In fact, the story told by the Times piece, Latest twist raises stakes for DeNaples, makes it sound like a case for the Italian-American Anti-defamation league, noting:
With lifelong friend and confidant the Rev. Joseph F. Sica facing a felony charge of perjury, the stakes have never been higher for junk man turned billionaire Louis DeNaples.

A Dauphin County grand jury is examining whether Mr. DeNaples, owner of Mount Airy Casino Resort, lied to the Pennsylvania Gaming Control Board when he denied having ties to organized crime. Rumors of such ties have dogged the Dunmore businessman for decades.

In pursuing the case against Mr. DeNaples, the Dauphin County district attorney alleges the Catholic priest lied about his own relationship with the late mob boss Russell Bufalino.
In providing the background, the piece observes:
It is difficult to pinpoint when Mr. DeNaples’ name first became associated with organized crime.

He has never been charged with organized crime activity, but Italian-American businessmen, regardless of whom they associate with, traditionally have found the mafioso stereotype hard to shake. (Emphasis added)
That's right. It's that old "mafia label" that's affixed to all of us of Italian descent.

Of course, the article, with several significant omissions, neglects to tie DeNaples to Bufalino and other organized crime figures, such as D'Elia, in explaining how this poor (but unbelievably successful) businessman ended up being the generous billionaire that he is today. For example, it mentions that DeNaples pled no contest to fraud charges (after a mistrial) in the clean up from the 1972 Agnes Flood, but glosses over the jury tampering by James Osticco, a member of the Bufalino family. No connection between Osticco (and Bufalino) and DeNaples? Osticco decided to bribe the husband of a juror -- why? No one knows, but it sure couldn't have anything to do with DeNaples, right? And of course, suggesting that a businessman in the garbage and landfill industry might be mob related is just pure speculation, even if those businesses were notorious for being infiltrated by the mafia.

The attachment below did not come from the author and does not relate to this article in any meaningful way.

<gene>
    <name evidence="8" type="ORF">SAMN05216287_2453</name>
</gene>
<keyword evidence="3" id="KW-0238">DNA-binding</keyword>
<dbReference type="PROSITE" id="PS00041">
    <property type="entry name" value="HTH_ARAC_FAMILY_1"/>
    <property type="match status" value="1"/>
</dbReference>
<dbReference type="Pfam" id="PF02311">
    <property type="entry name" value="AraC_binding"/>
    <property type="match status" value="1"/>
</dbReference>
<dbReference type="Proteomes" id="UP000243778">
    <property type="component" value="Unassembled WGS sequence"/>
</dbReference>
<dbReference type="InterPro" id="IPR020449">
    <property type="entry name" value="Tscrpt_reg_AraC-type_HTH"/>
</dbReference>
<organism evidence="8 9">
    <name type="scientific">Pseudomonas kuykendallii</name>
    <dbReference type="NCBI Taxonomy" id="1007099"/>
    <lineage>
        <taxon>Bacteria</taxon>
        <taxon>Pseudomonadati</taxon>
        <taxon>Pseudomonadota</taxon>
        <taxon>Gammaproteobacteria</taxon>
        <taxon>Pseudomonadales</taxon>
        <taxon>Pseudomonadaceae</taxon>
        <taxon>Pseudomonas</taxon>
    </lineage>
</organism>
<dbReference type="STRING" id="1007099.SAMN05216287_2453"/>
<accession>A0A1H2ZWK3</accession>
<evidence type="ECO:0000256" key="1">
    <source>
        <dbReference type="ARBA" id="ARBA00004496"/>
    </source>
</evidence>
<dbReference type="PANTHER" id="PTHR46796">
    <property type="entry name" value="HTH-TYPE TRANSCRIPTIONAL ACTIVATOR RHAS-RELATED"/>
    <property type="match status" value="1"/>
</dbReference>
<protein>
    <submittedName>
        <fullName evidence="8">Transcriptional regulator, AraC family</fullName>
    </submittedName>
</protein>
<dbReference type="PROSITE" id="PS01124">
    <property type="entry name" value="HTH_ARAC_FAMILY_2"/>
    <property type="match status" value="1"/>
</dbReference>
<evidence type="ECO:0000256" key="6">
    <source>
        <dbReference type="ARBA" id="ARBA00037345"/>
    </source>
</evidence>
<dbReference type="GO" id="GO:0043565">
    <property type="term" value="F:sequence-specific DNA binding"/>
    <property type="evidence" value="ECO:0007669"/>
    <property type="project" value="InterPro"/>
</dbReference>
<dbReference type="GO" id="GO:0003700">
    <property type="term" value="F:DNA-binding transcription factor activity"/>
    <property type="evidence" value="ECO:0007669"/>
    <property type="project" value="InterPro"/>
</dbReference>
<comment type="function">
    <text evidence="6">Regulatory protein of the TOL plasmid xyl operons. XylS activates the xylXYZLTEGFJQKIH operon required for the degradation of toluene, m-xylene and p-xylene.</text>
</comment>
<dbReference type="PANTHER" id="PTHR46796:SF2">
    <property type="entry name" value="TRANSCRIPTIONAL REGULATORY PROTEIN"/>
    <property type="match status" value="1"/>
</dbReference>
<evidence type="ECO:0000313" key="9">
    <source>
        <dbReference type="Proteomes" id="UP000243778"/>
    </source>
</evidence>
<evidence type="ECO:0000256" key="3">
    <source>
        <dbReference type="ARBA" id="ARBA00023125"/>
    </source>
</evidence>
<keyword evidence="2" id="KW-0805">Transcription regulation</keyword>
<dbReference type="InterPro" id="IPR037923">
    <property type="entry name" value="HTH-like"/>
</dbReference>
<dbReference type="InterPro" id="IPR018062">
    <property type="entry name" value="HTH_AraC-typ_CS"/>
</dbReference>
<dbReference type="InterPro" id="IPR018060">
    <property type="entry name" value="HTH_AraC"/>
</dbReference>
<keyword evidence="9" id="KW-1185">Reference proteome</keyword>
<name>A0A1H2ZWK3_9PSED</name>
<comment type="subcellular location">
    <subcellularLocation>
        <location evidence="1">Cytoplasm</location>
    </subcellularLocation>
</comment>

But what's ultimately important is this about DeNaples:
He is widely believed to be the richest man in the region. In a 2006 interview with The Times-Tribune, Mr. DeNaples said his assets total more than $1 billion.

With Mr. DeNaples’ success came widespread philanthropy, once very quiet and behind-the-scenes but now more public. In recent years, more edifices began to bear the DeNaples name at the campuses of two of his favorite beneficiaries, Scranton Preparatory School and the University of Scranton, both Jesuit institutions.

While shunning the limelight, Mr. DeNaples assumed prominent posts in the community as chairman and largest shareholder of First National Community Bank in Dunmore and chairman of the board of trustees at the University of Scranton. He also has held seats on the boards of directors of Allied Services, Community Medical Center Healthcare System and Blue Cross of Northeastern Pennsylvania.
So, who's going to complain about this man?

Likewise Father Sica. He's similarly sympathetic, according to the Times. In Charged priest known for skills as speaker, writer, it is noted that he's an all around fun guy:
Before hitting the front pages with his arrest on perjury charges in a grand jury probe, the Rev. Joseph F. Sica made a name for himself as a Catholic self-help author and motivational speaker who sometimes softened up a crowd with a dose of bada-bing ethnic humor.

Like the one about his father, who made a million bucks one year after arriving in America with only three words of English: stick ’em up.

Or the one about the doctor, the lawyer and the Italian bragging about their successful children. The Italian’s son made a fortune fixing things. Like basketball and football games.

* * * *

Combining the approaches of two celebrities he’s cited as personal friends — Italian-American comedian Pat Cooper and the late author and lecturer Leo Buscaglia — the Scranton priest built a career as a writer and speaker beyond his duties as a priest and hospital chaplain.
What's not to like?

(Cartoon via John Cole, The Times-Tribune)